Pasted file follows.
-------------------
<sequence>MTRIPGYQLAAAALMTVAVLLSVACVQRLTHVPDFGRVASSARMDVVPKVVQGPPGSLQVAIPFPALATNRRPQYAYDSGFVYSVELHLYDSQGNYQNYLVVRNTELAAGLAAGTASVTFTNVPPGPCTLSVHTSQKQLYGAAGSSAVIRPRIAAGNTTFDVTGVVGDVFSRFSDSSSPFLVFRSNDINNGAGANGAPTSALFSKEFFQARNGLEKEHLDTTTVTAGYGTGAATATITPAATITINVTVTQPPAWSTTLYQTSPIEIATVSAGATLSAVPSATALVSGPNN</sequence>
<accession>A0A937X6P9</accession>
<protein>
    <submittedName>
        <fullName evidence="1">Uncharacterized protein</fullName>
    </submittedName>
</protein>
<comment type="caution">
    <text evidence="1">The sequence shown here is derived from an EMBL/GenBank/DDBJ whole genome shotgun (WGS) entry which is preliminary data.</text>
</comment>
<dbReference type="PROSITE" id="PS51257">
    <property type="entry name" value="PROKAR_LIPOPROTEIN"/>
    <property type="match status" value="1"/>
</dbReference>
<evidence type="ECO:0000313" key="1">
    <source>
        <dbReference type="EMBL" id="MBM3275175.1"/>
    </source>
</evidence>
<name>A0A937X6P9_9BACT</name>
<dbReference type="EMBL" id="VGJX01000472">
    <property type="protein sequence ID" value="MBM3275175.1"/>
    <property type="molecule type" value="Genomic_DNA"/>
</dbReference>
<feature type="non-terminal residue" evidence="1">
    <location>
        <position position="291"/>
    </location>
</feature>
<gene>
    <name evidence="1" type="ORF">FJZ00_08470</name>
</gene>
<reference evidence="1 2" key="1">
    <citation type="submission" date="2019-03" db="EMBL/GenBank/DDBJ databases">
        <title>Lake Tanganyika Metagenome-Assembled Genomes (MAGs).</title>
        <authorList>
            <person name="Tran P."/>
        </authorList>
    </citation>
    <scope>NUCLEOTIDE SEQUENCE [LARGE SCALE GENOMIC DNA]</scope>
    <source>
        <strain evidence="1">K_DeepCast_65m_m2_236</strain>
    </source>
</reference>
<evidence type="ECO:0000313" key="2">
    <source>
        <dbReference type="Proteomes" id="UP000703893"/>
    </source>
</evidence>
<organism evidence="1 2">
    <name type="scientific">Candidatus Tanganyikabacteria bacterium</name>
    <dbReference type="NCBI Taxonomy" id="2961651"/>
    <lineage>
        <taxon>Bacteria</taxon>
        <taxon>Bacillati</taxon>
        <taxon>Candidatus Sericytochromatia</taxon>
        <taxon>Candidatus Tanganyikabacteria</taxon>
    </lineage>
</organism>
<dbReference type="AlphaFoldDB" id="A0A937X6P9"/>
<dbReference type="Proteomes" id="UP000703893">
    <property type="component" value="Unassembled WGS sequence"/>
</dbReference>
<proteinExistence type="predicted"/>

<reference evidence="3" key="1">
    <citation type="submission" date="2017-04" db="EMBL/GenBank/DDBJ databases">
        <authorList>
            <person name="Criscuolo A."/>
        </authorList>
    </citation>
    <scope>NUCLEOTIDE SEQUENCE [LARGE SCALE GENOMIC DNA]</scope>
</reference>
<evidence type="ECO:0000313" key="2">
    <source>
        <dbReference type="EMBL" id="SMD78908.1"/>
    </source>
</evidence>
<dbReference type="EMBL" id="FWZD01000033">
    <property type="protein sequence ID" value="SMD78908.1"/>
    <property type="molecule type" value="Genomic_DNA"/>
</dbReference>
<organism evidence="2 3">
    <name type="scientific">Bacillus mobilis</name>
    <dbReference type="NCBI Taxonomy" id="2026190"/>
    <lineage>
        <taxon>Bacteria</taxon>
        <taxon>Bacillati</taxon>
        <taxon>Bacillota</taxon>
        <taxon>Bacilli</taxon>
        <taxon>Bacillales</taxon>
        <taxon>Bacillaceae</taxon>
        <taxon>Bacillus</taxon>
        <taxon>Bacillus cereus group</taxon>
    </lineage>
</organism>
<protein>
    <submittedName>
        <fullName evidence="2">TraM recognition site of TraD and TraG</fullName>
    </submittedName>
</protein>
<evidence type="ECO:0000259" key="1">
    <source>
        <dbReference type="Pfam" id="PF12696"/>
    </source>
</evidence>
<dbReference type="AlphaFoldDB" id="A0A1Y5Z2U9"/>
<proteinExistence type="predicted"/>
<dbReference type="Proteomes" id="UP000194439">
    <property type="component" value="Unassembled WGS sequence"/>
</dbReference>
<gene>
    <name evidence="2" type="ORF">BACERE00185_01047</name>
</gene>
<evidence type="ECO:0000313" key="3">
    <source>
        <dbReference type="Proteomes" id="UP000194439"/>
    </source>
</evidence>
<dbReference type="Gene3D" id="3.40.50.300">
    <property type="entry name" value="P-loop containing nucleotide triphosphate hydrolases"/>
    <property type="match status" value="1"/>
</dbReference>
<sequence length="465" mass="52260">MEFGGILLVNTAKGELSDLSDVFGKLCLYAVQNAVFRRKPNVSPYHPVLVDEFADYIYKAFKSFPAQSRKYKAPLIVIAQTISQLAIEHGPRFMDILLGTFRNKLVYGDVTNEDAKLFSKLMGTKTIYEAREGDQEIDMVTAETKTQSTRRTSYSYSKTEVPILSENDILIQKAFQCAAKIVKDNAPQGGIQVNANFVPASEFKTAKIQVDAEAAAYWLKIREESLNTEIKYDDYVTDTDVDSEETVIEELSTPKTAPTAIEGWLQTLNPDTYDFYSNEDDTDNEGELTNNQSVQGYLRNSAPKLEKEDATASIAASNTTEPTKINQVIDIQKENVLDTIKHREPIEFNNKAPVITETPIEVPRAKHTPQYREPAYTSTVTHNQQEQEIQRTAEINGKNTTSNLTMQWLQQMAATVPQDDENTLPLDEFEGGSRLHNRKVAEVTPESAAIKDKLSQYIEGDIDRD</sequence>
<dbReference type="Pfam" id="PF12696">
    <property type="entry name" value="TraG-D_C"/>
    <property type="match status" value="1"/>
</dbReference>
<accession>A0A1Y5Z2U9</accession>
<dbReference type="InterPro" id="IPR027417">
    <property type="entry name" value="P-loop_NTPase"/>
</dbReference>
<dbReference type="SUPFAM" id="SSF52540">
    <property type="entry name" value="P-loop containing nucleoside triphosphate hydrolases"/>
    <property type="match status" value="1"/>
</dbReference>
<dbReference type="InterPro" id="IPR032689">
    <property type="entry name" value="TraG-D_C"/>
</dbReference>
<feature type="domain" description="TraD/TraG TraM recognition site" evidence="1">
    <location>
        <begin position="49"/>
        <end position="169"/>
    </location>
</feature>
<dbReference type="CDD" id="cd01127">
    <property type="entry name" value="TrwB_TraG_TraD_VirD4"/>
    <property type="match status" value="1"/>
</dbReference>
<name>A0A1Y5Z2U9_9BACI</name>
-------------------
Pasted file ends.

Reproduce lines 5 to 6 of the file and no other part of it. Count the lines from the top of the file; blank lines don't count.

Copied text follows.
        <fullName evidence="1">Uncharacterized protein</fullName>
    </submittedName>